Wednesday, December 03, 2008

Latin America and Obama

Christopher Sabatini at the Americas Quarterly blog discusses the U.S. media hype about the left in Latin America:

Now journalists and bloggers are talking about a shift to the center. But much of this was evident in public opinion polls a few years ago. In countries such as Venezuela and Bolivia—the supposed bastions of extreme leftism in the region—the majority continues to support the fundamentals of "neo-liberalism," such as free trade and markets. The reasons are not difficult to discern: neither of these countries truly experienced open, free and fair markets. So while some leaders would rail against imperialism and neo-liberalism, for many of the voters in the countries those terms had become synonymous with privilege, exclusion and monopoly. But their inverse didn’t mean Bolivarianism.

Indeed, in the 2008 Latinobarómetro poll, 54 percent of Venezuelans and 54 percent of Bolivians agreed that the market was the "only system for a country to become developed" (p. 35).

I don't know if he chose his own headline, because although the post was interesting it never addressed the headline's point: "How the Media Oversold the Shift to the Left in the Americas, and How this is Good News for the Obama Admininstration." It didn't really address exactly how this was "good news," though I take it he means that there will be fewer ideological battles than the media tends to portray.


Justin Delacour 2:16 PM  

Sabatini draws some highly questionable inferences from the poll respondents' answers to a poorly worded question. Here's what I wrote about the Pew poll last year:

The Pew Global Attitudes Project has recently drawn some questionable inferences from its polling data about Venezuela. These inferences, which appear to be ideologically-motivated, are being replicated in the U.S. press. Bloomberg reports that, in Latin America, "market support is greatest in Venezuela, where 72 percent of respondents agreed 'most people are better off in a free market economy,' up from 63 percent in 2002, as President Hugo Chavez deepens his socialist policies, the poll said." Pew reports that "support for free markets is even strong among Venezuelans who express positive views about Chavez, a vocal critic of free market systems."

The clear implication is that Venezuela's government is doing exactly what most Venezuelans do not want it to do, which would be odd in light of continued popular support for the government. However, it should be obvious that some respondents simply answered in the affirmative about being "better off." As Pew's report notes, the percentage of Venezuelans satisfied with their income --up 26 points from 2002-- had increased more than that of any other country's respondents in the survey. While some respondents are likely to be confused as to the meaning of the phrase "free market economy," few would have any difficulty understanding what it means to be "better off."

Not surprisingly, Pew also reports that respondents in Argentina --whose left-of-center government has overseen a dramatic economic recovery since 2003-- have also become much more inclined to voice agreement with the statement that "most people are better off in a free market economy, even though some are rich and some are poor."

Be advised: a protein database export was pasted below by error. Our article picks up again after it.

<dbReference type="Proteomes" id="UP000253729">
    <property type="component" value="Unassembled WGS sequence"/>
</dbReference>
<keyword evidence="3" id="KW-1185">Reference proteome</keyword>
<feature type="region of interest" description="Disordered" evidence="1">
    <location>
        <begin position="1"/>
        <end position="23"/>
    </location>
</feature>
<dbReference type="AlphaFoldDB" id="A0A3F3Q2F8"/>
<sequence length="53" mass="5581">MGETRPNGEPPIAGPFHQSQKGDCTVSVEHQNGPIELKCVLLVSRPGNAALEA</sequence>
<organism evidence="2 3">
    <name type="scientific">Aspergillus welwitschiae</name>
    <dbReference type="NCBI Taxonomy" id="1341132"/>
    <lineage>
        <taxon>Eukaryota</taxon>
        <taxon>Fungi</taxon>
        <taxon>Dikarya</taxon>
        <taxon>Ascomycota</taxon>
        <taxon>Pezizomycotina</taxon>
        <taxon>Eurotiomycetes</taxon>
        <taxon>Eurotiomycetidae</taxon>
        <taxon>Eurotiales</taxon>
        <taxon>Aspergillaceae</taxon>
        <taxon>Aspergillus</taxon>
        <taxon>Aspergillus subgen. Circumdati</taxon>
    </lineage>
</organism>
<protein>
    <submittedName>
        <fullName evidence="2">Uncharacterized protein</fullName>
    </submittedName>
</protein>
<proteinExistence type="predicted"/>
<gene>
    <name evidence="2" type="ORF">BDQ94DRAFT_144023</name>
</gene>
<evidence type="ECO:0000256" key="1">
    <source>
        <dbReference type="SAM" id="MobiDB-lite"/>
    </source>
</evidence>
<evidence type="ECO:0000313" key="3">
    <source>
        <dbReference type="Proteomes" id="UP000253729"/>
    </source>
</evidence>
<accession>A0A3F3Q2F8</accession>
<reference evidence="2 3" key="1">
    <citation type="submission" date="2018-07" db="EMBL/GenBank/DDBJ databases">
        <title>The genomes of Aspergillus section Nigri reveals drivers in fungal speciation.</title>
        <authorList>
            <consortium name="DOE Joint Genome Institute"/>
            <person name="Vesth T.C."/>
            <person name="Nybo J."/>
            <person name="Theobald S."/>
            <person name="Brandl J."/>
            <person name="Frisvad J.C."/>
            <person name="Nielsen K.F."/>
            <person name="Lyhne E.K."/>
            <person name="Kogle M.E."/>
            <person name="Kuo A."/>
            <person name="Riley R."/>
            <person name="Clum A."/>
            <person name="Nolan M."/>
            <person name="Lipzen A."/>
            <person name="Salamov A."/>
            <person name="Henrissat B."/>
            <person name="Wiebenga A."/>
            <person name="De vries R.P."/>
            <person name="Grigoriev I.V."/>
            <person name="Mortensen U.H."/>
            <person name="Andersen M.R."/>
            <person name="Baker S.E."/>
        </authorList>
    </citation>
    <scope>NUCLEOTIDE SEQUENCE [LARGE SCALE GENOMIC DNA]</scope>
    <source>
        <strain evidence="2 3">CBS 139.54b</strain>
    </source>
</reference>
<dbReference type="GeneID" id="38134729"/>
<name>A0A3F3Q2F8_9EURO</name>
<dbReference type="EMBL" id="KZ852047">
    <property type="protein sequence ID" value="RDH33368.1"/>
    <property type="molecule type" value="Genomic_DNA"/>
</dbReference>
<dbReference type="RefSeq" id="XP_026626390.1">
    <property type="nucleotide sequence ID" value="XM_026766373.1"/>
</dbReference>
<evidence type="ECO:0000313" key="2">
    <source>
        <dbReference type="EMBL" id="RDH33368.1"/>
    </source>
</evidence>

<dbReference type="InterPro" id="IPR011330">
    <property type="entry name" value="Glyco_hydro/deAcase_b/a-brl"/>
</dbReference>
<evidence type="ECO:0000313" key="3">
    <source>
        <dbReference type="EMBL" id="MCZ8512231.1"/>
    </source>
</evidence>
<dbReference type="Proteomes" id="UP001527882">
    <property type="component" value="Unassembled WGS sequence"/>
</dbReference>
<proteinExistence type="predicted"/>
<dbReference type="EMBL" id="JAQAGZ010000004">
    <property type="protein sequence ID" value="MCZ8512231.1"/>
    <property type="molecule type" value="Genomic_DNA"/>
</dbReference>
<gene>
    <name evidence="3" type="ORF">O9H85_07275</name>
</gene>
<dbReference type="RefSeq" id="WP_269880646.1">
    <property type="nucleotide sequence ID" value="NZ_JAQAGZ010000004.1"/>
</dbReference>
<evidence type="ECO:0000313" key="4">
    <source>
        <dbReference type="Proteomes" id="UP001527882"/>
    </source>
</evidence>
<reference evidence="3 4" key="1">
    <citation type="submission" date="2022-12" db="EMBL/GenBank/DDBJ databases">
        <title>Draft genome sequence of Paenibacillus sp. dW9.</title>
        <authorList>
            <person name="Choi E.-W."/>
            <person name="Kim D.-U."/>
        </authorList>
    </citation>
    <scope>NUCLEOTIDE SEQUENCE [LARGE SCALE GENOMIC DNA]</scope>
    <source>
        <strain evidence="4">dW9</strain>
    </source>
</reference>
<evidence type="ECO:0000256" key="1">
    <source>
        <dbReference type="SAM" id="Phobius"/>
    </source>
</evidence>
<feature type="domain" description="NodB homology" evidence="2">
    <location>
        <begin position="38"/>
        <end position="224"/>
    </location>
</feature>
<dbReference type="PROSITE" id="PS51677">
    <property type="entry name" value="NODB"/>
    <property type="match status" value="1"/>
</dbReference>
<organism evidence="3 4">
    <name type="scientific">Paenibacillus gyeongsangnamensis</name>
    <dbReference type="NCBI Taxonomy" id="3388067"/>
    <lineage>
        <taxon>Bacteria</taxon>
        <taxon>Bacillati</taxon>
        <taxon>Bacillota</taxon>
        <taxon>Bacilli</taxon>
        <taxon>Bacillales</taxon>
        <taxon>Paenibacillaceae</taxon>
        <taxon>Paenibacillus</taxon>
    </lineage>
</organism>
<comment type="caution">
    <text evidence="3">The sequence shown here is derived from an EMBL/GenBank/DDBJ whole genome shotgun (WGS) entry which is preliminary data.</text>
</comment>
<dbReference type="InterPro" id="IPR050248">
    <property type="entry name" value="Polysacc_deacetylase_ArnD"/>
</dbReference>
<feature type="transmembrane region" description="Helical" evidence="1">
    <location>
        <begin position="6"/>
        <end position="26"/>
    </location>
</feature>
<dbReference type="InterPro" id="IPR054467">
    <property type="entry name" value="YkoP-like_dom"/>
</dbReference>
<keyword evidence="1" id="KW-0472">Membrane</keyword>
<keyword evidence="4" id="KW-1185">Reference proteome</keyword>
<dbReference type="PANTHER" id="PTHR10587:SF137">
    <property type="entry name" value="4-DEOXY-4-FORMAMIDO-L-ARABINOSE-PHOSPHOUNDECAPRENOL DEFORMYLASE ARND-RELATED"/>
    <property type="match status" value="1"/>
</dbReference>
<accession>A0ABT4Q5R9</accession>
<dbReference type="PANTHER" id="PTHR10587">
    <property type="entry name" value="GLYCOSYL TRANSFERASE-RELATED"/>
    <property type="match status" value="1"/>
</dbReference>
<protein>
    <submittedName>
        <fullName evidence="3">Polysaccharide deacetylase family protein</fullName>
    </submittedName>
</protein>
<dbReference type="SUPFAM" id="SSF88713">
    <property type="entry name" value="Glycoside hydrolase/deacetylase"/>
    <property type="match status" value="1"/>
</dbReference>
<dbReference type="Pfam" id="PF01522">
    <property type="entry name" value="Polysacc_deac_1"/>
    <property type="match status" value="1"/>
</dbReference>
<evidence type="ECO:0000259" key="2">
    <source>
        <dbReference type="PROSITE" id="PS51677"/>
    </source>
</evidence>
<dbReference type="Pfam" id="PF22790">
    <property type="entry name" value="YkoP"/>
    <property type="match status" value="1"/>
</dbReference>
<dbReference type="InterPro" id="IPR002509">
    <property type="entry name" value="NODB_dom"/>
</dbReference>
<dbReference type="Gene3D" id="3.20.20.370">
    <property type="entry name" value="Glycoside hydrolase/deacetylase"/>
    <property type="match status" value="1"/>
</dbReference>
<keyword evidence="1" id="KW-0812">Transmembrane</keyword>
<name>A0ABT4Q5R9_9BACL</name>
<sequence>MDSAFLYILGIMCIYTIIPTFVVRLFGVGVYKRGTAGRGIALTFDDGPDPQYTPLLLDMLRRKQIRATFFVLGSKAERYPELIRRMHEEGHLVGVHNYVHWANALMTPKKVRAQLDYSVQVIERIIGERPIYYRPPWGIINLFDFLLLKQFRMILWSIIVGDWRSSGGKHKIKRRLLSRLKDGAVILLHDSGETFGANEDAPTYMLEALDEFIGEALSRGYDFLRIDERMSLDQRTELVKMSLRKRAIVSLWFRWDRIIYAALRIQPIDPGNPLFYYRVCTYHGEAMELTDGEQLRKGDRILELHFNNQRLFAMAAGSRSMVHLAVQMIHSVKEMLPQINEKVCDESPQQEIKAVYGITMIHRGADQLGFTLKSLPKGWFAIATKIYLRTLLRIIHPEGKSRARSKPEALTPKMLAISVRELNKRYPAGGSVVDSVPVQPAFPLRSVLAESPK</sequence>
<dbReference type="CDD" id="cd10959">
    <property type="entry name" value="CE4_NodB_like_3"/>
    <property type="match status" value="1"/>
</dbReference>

As a professional polling operation, Pew should act with much greater caution in attempting to interpret polling responses to questions that are not likely to be readily understood by many respondents. The ambiguity of such responses is illustrated by a simple hypothetical. Suppose that, in the statement submitted to respondents, the phrase "in a free market economy" were replaced with the essentially synonomous phrase "under neoliberalism" (which would probably be more recognizable to most Venezuelans and Argentines). Unless the interpreter of a poll can say with confidence that responses would not markedly differ in the event that the question were phrased differently, he or she has little grounds to draw any meaningful inferences.

Moreover, the responses to other questions posed by Pew contradict the notion that Latin Americans advocate a strictly "free market" economy. As Pew notes, Latin Americans overwhelmingly responded in the affirmative to the statement: "It is the responsibility of the government to take care of very poor people who can't take care of themselves." By definition, Latin American governments could not seriously take on such responsibilities under strictly "free market" conditions.

As an aside, Pew also reports that, among the seven Latin American countries studied, Venezuelans had the highest rate of satisfaction with the way things were going in the country (followed by Argentina, Bolivia, Chile, Mexico, Brazil, and Peru, in that order).

Other interesting tid-bits from the Pew poll include the following:

"Venezuelans and Argentines are the most likely in the region to see the United States as a threat. More than half in those countries (54% in Venezuela and 52% in Argentina) share this opinion."

"Opinions about Fidel Castro’s impact on Cuba are mixed. Pluralities in Bolivia, Brazil, Argentina, and Peru think Castro has been good for his country, while a majority of Venezuelans and Mexicans and a plurality of Chileans disagree."

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